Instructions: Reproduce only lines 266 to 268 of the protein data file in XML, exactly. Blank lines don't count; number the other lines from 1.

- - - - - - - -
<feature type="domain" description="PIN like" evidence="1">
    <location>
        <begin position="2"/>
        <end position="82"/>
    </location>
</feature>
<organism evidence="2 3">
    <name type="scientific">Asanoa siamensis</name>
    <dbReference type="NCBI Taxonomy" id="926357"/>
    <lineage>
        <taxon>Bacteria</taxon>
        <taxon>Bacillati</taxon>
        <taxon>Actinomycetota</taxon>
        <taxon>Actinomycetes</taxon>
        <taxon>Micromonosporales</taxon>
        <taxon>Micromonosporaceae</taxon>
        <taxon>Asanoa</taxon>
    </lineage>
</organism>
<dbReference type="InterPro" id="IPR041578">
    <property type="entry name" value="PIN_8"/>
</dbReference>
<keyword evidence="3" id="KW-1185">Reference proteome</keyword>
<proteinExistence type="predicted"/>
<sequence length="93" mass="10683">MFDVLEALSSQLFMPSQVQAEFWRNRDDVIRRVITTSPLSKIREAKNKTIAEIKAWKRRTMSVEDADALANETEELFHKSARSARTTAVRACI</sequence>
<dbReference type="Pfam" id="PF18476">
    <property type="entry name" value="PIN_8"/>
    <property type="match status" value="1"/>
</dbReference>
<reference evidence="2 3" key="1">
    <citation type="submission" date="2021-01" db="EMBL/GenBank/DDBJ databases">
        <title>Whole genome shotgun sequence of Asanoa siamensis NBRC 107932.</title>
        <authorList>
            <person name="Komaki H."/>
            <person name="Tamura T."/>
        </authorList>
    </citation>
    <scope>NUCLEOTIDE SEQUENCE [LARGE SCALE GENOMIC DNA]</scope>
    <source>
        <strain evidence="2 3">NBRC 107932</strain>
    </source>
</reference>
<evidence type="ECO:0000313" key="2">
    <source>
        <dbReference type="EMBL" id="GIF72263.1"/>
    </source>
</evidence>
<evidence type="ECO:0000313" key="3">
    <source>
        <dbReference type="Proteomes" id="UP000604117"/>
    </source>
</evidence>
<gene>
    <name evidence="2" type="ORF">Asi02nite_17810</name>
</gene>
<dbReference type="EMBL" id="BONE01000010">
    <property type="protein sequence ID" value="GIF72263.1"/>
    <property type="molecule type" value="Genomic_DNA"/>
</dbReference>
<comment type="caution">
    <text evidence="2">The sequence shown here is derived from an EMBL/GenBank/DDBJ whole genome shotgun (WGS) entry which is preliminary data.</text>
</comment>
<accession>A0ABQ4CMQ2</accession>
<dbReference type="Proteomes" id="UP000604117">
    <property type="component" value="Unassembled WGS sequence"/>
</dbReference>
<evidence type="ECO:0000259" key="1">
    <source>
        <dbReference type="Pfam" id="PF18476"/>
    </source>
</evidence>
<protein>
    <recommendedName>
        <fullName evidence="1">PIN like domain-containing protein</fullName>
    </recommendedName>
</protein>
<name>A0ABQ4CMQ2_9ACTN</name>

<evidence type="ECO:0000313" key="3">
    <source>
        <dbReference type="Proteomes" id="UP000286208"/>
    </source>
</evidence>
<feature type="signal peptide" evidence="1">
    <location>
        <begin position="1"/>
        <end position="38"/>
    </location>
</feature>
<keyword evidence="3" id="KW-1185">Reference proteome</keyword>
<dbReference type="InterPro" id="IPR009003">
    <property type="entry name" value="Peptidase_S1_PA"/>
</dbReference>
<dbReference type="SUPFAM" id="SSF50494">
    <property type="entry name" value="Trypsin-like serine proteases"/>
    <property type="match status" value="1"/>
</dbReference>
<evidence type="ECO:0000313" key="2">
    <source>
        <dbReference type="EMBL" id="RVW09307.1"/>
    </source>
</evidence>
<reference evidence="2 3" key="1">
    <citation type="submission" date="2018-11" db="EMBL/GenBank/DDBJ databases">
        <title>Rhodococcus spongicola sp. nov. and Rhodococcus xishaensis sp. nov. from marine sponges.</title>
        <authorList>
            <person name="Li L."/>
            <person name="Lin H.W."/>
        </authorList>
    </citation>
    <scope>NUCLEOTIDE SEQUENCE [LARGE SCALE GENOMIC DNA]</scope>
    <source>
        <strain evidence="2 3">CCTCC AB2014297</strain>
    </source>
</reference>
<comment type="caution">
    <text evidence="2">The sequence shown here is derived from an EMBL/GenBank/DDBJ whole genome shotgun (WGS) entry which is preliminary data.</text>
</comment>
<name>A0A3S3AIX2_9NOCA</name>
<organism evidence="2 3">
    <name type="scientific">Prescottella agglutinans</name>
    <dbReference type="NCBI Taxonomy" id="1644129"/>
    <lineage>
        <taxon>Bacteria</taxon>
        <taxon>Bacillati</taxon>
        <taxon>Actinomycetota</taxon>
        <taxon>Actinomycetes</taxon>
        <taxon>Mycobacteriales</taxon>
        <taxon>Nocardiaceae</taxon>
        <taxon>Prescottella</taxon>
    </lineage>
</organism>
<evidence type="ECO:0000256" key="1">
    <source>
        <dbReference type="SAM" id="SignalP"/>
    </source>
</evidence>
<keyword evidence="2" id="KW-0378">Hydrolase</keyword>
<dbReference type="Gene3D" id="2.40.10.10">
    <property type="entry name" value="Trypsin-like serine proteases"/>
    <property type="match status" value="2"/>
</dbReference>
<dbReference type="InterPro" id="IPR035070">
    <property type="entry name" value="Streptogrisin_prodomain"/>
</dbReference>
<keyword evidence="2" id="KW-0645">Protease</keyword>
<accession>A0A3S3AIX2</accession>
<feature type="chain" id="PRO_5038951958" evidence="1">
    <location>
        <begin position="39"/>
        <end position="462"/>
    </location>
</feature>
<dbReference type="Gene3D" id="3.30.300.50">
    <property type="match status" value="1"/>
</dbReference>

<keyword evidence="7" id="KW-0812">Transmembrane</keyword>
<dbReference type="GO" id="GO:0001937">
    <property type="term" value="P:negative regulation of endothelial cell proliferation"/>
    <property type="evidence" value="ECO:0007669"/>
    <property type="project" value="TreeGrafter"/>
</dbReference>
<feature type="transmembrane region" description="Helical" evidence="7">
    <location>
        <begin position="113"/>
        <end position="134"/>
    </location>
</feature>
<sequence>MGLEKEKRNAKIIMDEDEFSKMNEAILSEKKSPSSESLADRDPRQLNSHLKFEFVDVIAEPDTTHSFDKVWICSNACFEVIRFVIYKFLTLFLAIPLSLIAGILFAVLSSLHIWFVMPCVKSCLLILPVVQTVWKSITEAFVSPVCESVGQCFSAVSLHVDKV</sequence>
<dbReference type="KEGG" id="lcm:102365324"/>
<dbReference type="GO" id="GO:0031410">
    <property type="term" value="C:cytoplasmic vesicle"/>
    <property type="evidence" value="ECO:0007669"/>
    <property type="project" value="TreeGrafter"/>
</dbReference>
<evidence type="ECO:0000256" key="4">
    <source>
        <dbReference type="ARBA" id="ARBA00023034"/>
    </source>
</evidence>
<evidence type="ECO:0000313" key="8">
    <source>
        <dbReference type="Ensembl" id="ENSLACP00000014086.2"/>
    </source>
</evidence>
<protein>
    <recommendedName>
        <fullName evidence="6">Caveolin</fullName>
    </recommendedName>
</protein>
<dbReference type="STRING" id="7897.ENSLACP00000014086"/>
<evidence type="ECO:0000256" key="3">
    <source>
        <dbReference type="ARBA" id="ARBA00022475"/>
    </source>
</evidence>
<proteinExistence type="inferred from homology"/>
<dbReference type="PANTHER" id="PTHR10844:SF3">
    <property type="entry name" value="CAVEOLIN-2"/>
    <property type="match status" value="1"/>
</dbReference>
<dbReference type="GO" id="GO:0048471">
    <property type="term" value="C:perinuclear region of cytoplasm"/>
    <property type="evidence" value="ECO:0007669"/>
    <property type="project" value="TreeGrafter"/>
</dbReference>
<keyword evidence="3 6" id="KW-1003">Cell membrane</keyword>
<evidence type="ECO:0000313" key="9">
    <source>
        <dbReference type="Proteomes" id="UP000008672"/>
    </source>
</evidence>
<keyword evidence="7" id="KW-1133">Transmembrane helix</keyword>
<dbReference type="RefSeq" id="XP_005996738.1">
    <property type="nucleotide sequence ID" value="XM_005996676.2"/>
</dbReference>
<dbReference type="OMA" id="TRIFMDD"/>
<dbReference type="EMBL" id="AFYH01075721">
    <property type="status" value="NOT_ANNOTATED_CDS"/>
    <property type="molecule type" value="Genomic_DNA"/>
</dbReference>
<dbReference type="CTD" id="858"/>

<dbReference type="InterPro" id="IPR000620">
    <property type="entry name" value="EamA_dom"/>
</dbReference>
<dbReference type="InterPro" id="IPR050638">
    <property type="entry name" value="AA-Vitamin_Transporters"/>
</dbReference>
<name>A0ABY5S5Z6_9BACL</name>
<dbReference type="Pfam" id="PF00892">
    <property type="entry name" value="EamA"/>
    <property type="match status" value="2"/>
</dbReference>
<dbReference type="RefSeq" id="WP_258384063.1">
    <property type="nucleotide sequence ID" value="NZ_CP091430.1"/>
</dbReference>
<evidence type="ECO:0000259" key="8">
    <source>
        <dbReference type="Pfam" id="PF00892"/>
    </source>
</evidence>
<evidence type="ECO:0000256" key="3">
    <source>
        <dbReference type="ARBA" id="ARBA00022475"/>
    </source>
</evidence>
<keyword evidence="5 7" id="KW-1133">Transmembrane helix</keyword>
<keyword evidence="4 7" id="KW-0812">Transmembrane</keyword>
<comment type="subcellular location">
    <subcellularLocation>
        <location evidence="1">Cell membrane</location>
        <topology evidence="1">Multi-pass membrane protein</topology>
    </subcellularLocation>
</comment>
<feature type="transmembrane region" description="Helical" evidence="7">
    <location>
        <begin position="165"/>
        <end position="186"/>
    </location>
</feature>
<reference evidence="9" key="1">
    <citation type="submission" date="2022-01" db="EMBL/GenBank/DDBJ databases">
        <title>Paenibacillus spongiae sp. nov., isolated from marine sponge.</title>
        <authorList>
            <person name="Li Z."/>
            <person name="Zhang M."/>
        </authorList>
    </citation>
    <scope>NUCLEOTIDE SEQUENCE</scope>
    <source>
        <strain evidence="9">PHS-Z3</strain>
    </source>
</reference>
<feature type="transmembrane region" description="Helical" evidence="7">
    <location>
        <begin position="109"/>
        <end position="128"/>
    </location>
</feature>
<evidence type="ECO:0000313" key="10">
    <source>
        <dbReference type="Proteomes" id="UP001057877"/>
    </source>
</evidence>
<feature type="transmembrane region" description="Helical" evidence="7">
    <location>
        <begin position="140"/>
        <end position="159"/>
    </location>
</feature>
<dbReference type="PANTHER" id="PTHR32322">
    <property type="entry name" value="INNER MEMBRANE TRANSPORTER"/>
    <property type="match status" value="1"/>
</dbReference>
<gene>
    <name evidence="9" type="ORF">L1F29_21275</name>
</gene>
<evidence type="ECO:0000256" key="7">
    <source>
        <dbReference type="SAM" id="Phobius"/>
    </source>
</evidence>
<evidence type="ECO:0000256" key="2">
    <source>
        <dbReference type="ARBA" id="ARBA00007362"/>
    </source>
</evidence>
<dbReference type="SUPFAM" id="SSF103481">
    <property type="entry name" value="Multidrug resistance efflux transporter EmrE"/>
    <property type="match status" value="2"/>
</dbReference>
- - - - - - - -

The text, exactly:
        </authorList>
    </citation>
    <scope>NUCLEOTIDE SEQUENCE</scope>